“I don’t think I’ve seen more beautiful trees than these anywhere in the world,” said the British gardening superstar Monty Don, with perfect English earnestness, to the camera as he stepped among the primeval live oaks at Magnolia Plantation and Gardens in Charleston, South Carolina, for his 2020 miniseries Monty Don’s American Gardens.
For Anglophiles, Montagu Denis Wyatt “Monty” Don carries as much cachet as The Crown or Sherlock, and get him talking about the poetry of plants, and you’ll see why garden enthusiasts the world over nearly collapse at his charms. “Like all poetry, a beautiful garden creeps up on you,” says Don, the longtime host of BBC’s Gardeners’ World who is perhaps best known to American audiences for his streaming series Big Dreams, Small Spaces. “Its magic is something you find rather than something you know to look for.”
Don has traveled the world discovering those gems, filming his shows, and giving talks, including a conversation about gardening and mental health with Sue Stuart-Smith, author of The Well-Gardened Mind: The Restorative Power of Nature, for the Charleston to Charleston Literary Festival last fall, now available on YouTube. At the end of last year, Don released his latest book, American Gardens, and while he researched it, the gardens of the South enchanted him.
“From Virginia down to Louisiana, the poetry of a Southern garden is in the kind of damp green lushness carved out of the vast landscape,” he says over a Zoom call, recalling some of his favorites. Behind Don, in his home office, stacks of books teeter, and he grabs a few to reference. “I always do my research,” he says, holding up Laura C. Martin’s Southern Gardens: A Gracious History and a Traveler’s Guide and then Gardening Across the Pond: Anglo-American Exchanges from the Settlers in Virginia to Prairie Gardens in England, by Richard Bisgrove.
“In the South more than anywhere else I’ve ever visited, you cannot unravel the history from the geography,” Don says. He remembers asking tour guides at historic homes in the early 2000s about slavery and says he was met with silence or redirection. On more recent visits, Don says the turnaround has been astonishing. Many Southern sites, including Monticello in Virginia and South Carolina’s estates, are doing the work to more thoroughly interpret their histories. At Charleston’s Magnolia, the estate’s former public relations director, the writer Herb Frazier, who is Black, gave Don a tour on camera. “I told Monty what I tell everyone,” Frazier remembers. “That iconic white cypress bridge that everyone recognizes? That was built in the 1840s by enslaved African labor. Later on, the gardeners were and are African American, and today, their ties to Magnolia still run deep in the soil.”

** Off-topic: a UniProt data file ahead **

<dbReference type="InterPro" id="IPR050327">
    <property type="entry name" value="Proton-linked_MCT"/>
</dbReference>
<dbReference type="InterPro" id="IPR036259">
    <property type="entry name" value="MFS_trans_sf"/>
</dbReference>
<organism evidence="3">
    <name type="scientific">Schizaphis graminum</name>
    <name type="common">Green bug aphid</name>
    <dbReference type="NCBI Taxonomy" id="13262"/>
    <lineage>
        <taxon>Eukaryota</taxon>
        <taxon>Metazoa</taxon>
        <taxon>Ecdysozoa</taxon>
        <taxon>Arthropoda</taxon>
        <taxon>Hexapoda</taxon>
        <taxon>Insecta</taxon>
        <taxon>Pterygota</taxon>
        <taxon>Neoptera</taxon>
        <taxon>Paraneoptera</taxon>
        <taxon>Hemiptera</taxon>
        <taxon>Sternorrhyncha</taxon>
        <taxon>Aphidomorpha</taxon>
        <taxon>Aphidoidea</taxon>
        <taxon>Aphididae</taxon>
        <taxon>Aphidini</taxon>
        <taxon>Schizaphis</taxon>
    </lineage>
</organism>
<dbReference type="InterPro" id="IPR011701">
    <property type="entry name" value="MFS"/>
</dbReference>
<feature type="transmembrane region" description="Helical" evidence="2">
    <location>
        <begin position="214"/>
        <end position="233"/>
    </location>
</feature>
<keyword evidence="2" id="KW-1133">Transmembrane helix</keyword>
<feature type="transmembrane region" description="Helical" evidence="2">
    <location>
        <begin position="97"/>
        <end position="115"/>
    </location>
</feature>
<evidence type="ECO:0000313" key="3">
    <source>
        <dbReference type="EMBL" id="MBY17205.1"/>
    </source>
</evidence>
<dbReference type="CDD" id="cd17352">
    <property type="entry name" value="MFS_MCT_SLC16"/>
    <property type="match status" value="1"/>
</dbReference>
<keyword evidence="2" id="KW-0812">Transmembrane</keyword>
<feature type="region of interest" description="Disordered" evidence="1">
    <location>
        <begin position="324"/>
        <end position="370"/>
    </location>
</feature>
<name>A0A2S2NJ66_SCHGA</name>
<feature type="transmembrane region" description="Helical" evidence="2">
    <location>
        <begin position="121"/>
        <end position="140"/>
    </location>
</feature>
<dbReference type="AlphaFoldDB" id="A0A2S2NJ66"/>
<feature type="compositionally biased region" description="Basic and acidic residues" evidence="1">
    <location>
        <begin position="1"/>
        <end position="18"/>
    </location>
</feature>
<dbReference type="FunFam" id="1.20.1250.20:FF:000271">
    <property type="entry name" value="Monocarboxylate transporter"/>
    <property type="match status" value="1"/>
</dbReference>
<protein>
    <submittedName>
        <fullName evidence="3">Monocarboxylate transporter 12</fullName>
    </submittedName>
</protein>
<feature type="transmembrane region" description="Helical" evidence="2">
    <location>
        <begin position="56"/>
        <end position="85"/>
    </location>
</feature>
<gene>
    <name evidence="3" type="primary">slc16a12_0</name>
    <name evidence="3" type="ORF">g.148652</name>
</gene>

Farther south in Florida, Don recalls a slog through the Big Cypress National Preserve in search of wild orchids, and he delighted in the bromeliads and other tropical wonders at Miami’s Mediterranean-inspired Vizcaya estate. In New Orleans, he stood quietly beneath the allée of oak trees that survived Hurricane Katrina at Longue Vue House and Gardens. “I had completely underestimated how present the history of the South still is today,” Don says. “The branches dripping with [Spanish] moss—the rhythm of that—and there was a kind of fecundity, with everything so wet in the spring. It felt very particular to the place. It wasn’t anything I had experienced before.”
He witnessed formal terraced grounds giving way to shaggy forests of magnolia and cypress. He stopped into private homes and saw messy climbing roses and regal palms shading pools. He noticed this give-and-take of wild and tame and gently warned against trying to set memories in amber. “There’s a huge temptation to fix a garden in one point in time and to see it as an installation—that certain plants flower at certain times, and they look this way, and that’s the way they are. The truth is no garden is like that. They change all the time.”
Then Don turns it on again—that little wink in his voice that indicates he’s about to pour out some cheer, one gardener’s cup to another. “Life is difficult,” he says. “But there is a way through. The wonderful thing about America that redeems it over and over again is the incredible sense of optimism, creativity, and energy. Channel that into gardens and you’ll have exciting things.”